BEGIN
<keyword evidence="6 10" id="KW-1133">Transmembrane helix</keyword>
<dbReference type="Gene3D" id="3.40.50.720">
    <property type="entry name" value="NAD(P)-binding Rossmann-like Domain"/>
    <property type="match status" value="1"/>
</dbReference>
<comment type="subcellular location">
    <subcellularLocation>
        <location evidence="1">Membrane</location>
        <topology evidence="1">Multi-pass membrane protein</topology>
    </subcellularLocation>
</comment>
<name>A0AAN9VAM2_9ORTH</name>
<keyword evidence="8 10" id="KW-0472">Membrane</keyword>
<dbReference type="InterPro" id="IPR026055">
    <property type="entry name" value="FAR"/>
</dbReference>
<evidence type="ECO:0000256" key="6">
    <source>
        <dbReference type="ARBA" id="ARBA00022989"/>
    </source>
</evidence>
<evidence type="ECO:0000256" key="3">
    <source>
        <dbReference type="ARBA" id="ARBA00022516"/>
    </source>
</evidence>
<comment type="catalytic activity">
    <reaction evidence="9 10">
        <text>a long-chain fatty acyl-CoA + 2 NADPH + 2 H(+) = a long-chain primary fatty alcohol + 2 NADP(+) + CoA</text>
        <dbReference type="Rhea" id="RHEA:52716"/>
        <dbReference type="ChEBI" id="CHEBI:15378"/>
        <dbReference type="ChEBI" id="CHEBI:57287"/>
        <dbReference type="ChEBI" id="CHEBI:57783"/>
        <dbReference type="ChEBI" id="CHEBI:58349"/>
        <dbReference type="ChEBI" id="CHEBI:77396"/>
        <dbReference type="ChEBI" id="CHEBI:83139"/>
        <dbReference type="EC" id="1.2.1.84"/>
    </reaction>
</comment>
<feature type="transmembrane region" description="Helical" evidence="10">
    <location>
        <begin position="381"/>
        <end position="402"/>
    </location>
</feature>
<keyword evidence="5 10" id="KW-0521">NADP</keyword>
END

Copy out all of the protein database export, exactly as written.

<keyword evidence="6 10" id="KW-1133">Transmembrane helix</keyword>
<dbReference type="Gene3D" id="3.40.50.720">
    <property type="entry name" value="NAD(P)-binding Rossmann-like Domain"/>
    <property type="match status" value="1"/>
</dbReference>
<comment type="subcellular location">
    <subcellularLocation>
        <location evidence="1">Membrane</location>
        <topology evidence="1">Multi-pass membrane protein</topology>
    </subcellularLocation>
</comment>
<name>A0AAN9VAM2_9ORTH</name>
<keyword evidence="8 10" id="KW-0472">Membrane</keyword>
<dbReference type="InterPro" id="IPR026055">
    <property type="entry name" value="FAR"/>
</dbReference>
<evidence type="ECO:0000256" key="6">
    <source>
        <dbReference type="ARBA" id="ARBA00022989"/>
    </source>
</evidence>
<evidence type="ECO:0000256" key="3">
    <source>
        <dbReference type="ARBA" id="ARBA00022516"/>
    </source>
</evidence>
<comment type="catalytic activity">
    <reaction evidence="9 10">
        <text>a long-chain fatty acyl-CoA + 2 NADPH + 2 H(+) = a long-chain primary fatty alcohol + 2 NADP(+) + CoA</text>
        <dbReference type="Rhea" id="RHEA:52716"/>
        <dbReference type="ChEBI" id="CHEBI:15378"/>
        <dbReference type="ChEBI" id="CHEBI:57287"/>
        <dbReference type="ChEBI" id="CHEBI:57783"/>
        <dbReference type="ChEBI" id="CHEBI:58349"/>
        <dbReference type="ChEBI" id="CHEBI:77396"/>
        <dbReference type="ChEBI" id="CHEBI:83139"/>
        <dbReference type="EC" id="1.2.1.84"/>
    </reaction>
</comment>
<feature type="transmembrane region" description="Helical" evidence="10">
    <location>
        <begin position="381"/>
        <end position="402"/>
    </location>
</feature>
<keyword evidence="5 10" id="KW-0521">NADP</keyword>